FLOR ANDREA RODRIGUEZ ASALDE, JOHN CONDE, JAVIER ANTONIO CABRERA SAVINOVICH, and all others similarly situated under 29 U.S.C. § 216(b), Plaintiffs - Appellants,
FIRST CLASS PARKING SYSTEMS LLC, a.k.a. 1ST CLASS VALET SERVICE, SEBASTIAN LOPEZ, JORGE ZULUAGA, Defendants - Appellees.
from the United States District Court for the Southern
District of Florida D.C. Docket No. 1:16-cv-20027-MGC
JORDAN and JILL PRYOR, Circuit Judges. 
JORDAN, CIRCUIT JUDGE
withdraw our previous opinion, reported at 894 F.3d 1248
(11th Cir. 2018), and issue this opinion in its place.
Andrea Rodriguez Asalde and others worked as valets for First
Class Parking Systems LLC in Miami-Dade County, Florida. They
brought claims against FCPS and its owners (whom we refer to
collectively as FCPS) under the minimum-wage and overtime
provisions of the Fair Labor Standards Act, 29 U.S.C. §
201 et seq. The district court granted summary
judgment in favor of FCPS, concluding that there was no
"enterprise" coverage under the FLSA.
a review of the record, and with the benefit of oral
argument, we conclude that FCPS was not entitled to summary
judgment on the issue of "enterprise" coverage.
Based on the evidence, a jury could find that the valet
tickets used by the plaintiffs in their work for FCPS
constituted "materials" under the FLSA's
"handling clause," thereby providing
"enterprise" coverage. See 29 U.S.C.
FLSA covers certain employment scenarios. See, e.g.,
29 U.S.C. § 203(s). The plaintiffs here
asserted in part that their employment by FCPS as valets was
covered by the "materials" prong of the
"handling clause" under the "enterprise"
coverage provision in the Act. See Polycarpe v. E&S
Landscaping Serv., Inc., 616 F.3d 1217, 1220-21 (11th
Cir. 2010). Cf. Thorne v. All Restoration Servs.,
Inc., 448 F.3d 1264, 1266 (11th Cir. 2006) (addressing
"individual" coverage rather than
"enterprise" coverage). The "handling
clause" provides that an entity is subject to
"enterprise" coverage under the FLSA if it
"has employees handling, selling, or otherwise working
on goods or materials that have been moved in or produced for
[interstate or international] commerce by any person."
29 U.S.C. § 203(s)(1)(A)(i). See also
§ 203(b) (defining "commerce"). The entity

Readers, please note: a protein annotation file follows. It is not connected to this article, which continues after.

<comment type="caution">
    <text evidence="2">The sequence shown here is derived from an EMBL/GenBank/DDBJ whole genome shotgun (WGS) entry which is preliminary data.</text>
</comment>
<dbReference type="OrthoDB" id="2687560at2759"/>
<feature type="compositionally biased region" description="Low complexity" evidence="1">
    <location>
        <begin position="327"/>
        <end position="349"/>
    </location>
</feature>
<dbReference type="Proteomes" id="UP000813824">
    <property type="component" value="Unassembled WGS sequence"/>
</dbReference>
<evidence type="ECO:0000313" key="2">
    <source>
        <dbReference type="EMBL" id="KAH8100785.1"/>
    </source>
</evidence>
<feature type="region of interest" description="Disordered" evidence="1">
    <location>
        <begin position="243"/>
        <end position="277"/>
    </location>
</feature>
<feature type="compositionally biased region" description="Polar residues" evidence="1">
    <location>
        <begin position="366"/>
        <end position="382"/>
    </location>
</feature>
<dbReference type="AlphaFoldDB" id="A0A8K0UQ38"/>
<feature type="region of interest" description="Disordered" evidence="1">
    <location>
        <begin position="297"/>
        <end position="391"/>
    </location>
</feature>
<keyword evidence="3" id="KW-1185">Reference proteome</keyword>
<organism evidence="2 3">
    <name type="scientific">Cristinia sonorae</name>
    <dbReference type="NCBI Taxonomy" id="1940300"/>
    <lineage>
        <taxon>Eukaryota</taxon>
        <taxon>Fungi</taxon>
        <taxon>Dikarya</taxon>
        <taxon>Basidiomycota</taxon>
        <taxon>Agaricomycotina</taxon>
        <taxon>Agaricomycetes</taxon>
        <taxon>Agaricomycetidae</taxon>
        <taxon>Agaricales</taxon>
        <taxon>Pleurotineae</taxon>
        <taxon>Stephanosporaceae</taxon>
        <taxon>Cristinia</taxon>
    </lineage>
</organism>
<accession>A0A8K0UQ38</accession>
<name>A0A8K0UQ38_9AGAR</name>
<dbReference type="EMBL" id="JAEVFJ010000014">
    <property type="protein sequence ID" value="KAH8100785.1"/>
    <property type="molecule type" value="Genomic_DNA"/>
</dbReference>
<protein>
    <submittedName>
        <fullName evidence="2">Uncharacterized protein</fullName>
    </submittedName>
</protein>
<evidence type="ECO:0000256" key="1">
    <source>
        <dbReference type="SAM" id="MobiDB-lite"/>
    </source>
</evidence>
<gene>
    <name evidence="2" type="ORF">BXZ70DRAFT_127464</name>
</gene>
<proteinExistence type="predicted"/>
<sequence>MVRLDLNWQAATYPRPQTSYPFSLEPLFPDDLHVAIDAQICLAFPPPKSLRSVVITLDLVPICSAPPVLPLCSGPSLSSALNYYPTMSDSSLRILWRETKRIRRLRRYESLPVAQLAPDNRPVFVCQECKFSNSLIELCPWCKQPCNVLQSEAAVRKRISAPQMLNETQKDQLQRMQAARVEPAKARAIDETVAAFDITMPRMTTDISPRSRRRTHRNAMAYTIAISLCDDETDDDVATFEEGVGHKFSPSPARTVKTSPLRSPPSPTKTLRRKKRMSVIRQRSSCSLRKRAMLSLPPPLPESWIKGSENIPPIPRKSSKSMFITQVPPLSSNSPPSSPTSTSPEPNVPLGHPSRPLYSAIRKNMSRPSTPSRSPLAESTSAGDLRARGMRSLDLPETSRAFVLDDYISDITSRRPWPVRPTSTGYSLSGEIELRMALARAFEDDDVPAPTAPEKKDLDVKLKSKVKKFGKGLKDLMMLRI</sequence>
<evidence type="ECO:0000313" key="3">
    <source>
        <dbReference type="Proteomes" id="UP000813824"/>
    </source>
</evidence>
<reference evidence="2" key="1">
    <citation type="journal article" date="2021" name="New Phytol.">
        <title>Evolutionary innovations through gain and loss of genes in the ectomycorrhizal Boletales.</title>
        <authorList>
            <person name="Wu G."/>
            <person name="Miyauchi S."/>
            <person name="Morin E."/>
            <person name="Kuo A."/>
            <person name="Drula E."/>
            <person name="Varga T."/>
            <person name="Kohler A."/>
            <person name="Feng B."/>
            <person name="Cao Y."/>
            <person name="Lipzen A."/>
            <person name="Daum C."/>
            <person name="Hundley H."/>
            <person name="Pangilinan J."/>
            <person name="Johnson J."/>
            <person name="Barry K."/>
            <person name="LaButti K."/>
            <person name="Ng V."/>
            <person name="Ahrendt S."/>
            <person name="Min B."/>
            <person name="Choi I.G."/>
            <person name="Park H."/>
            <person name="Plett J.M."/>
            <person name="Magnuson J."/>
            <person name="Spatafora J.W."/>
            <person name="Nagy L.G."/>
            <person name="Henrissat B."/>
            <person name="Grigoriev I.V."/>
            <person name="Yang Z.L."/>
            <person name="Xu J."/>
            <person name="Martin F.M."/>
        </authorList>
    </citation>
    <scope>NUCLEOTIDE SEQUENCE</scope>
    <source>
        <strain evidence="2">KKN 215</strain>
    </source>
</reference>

must also have an "annual gross volume of sales made or
business done [of] not less than $500, 000," §
203(s)(1)(A)(ii), but that requirement is not at issue on
appeal because FCPS stipulated that it earned at least $500,
000 in the years at issue. See D.E. 44-4, Deposition
of Sebastian Lopez at 11.
moved for summary judgment, FCPS argued in part that the
plaintiffs could not show that any employees handled any
qualifying "goods or materials." The district court
agreed and granted summary judgment in favor of FCPS on this
basis alone. The court concluded that the cars parked by the
plaintiffs were not "materials" under the FLSA. It
also ruled that "the fact that [the plaintiffs] handled
walkie-talkies, pens, uniforms, valet tickets and other items
that originated out of state" did not change the
"instrastate nature of their work" because
"[FCPS] was the ultimate consumer of those goods."
Rodriguez Asalde v. First Class Parking Sys. LLC,
2016 WL 5464599, at *2-3 & n.4 (S.D. Fla. Sept. 29,
review the district court's summary judgment order de
novo, and view the evidence (and inferences) in the light
most favorable to the plaintiffs, who were the non-moving
parties. See Howlett v. Birkdale Shipping Co., S.A.,
512 U.S. 92, 94 (1994); Penley v. Eslinger, 605 F.3d
843, 848 (11th Cir. 2010). We hold that the evidence
presented by the plaintiffs permits a jury to find that the
valet tickets they used while working for FCPS were
"materials" within the meaning of
and "materials" are distinct (i.e., not
overlapping) categories; an object may be a "good"
in certain contexts and a "material" in others.
See Polycarpe, 616 F.3d at 1222, 1225-27. The term
"goods" is defined broadly in the Act. See
id. at 1222 (quoting 29 U.S.C. § 203(i)). The term
"materials" is not defined at all. See
Rodriguez v. Gold Star, Inc., 858 F.3d 1368, 1370 (11th
Cir. 2017) (decided after the district court's ruling in
this case); Polycarpe, 616 F.3d at
Polycarpe, we concluded that "materials"
are "tools or other articles necessary for doing or
making something," 616 F.3d at 1224, but added a
cautionary footnote: "We do not rule out today that
additional meanings of 'materials' might also exist
that also preserve the unchanged 'goods' definition
and the important ultimate-consumer exception. But no party
has drawn our attention to such a definition of
'materials' in this case." Id. at 1224
out the following test for determining whether an item
constitutes a ...